The number of fire deaths in 2016 was the second-lowest since the Department of Public Safety State Fire Marshal Division (SFMD) began compiling those statistics in 1970, according to preliminary information released recently.
Thirty-six people died in fires in 2016, a 37 percent decrease over the 57 fatalities in 2015. The lowest number of fire fatalities on record was 35 in 2009; the highest on record was 134 in 1976.
The leading cause of fatal fires last year in Minnesota was careless smoking (seven deaths) followed by combustibles too close (four) and suicide or arson (four), according to preliminary data.
There were 13 fire deaths in which the fire’s cause was undetermined. Numbers become final once Minnesota hospital officials report their information to the Minnesota Department of Public Health in the spring.  
Bruce West, state fire marshal,  said he is pleased fire deaths plummeted to a near-record low, but, he added, even one fire death is too many.
“Nobody should ever have to suffer the pain of losing someone in a fire,” West said. “Everyone must take fire prevention seriously, so the number of deaths keeps falling.”
West said it is difficult to pinpoint a reason for the drop in fire deaths. He is hopeful Minnesotans are realizing the danger and power of fire and taking fire prevention in their homes more seriously.
What follows are the fire deaths statistics for the past decade:
• 2016: 36 (preliminary)
•  2015: 57
• 2014: 44
• 2013: 44
• 2012: 50
• 2011: 56
• 2010: 39
• 2009: 35
• 2008: 52
•  2007: 40
Minnesotans can keep themselves and their families safe by following these tips:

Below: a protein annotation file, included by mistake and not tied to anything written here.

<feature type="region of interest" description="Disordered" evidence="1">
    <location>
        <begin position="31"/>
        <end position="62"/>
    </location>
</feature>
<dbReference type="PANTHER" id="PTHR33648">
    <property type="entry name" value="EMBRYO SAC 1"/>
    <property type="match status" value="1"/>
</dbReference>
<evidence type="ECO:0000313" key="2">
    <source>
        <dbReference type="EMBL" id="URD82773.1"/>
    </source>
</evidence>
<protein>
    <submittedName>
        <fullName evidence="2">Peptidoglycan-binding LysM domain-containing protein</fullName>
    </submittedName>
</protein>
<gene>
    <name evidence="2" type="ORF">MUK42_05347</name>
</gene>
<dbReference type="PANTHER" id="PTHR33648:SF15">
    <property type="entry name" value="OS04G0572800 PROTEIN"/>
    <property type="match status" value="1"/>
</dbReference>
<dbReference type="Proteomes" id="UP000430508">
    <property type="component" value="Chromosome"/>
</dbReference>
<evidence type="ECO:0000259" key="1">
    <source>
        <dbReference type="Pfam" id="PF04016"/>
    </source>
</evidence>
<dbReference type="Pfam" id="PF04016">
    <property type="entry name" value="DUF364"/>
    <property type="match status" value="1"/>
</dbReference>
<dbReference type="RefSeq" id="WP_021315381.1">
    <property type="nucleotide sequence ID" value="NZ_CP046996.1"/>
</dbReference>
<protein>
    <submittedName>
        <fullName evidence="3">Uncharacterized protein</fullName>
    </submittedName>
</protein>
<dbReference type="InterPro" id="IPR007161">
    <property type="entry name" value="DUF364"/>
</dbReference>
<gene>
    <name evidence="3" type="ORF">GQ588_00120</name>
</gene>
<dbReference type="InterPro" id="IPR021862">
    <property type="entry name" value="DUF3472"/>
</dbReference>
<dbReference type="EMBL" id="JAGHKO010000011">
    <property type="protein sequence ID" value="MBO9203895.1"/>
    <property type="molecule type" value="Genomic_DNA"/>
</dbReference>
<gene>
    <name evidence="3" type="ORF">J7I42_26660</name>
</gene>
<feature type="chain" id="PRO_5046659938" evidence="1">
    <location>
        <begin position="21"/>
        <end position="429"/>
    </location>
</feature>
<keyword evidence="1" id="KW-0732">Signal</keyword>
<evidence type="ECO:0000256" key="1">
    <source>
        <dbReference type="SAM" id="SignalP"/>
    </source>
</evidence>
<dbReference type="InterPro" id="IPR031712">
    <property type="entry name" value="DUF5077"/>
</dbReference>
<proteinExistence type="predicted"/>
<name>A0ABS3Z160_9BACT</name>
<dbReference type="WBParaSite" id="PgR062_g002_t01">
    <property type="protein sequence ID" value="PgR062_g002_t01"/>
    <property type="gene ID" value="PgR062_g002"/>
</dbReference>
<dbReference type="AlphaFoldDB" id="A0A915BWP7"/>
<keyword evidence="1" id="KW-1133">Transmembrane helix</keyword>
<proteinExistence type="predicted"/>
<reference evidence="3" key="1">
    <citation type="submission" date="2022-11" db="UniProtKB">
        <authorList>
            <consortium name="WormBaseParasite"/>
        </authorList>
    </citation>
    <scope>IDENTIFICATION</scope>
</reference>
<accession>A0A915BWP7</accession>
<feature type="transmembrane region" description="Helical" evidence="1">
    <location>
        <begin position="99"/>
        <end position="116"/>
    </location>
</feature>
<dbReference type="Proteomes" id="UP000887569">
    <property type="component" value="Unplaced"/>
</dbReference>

• Never leave a hot stove top or oven unattended; stay and look while you cook.
• Keep anything flammable three feet from heat sources in the kitchen.
• If you smoke, smoke outside.
• Use a deep, sturdy ashtray. Place it away from anything that can burn.
• Do not discard cigarettes in potted plants, leaves, mulch or other vegetation.
• Completely extinguish cigarettes. Use a metal container filled with water or sand.

• Keep space heaters three feet from anything combustible.
• Do not leave space heaters unattended and turn them off while you’re sleeping.
• Plug space heaters directly into the wall, not an extension cord or power strip.
• Leave three feet between a candle and anything that can burn; use flameless candles.

• Smoke and carbon monoxide alarms save lives – but only if they work. Test yours monthly and change the batteries at least once a year.
• Fire doubles in size every 60 seconds.
A smoke alarm can give you the valuable time you need to escape.
• Install smoke alarms in every bedroom, outside each sleeping area and on every level of the home, including the basement.
• Carbon monoxide alarms should be installed within 10 feet of each sleeping room or inside each sleeping room.
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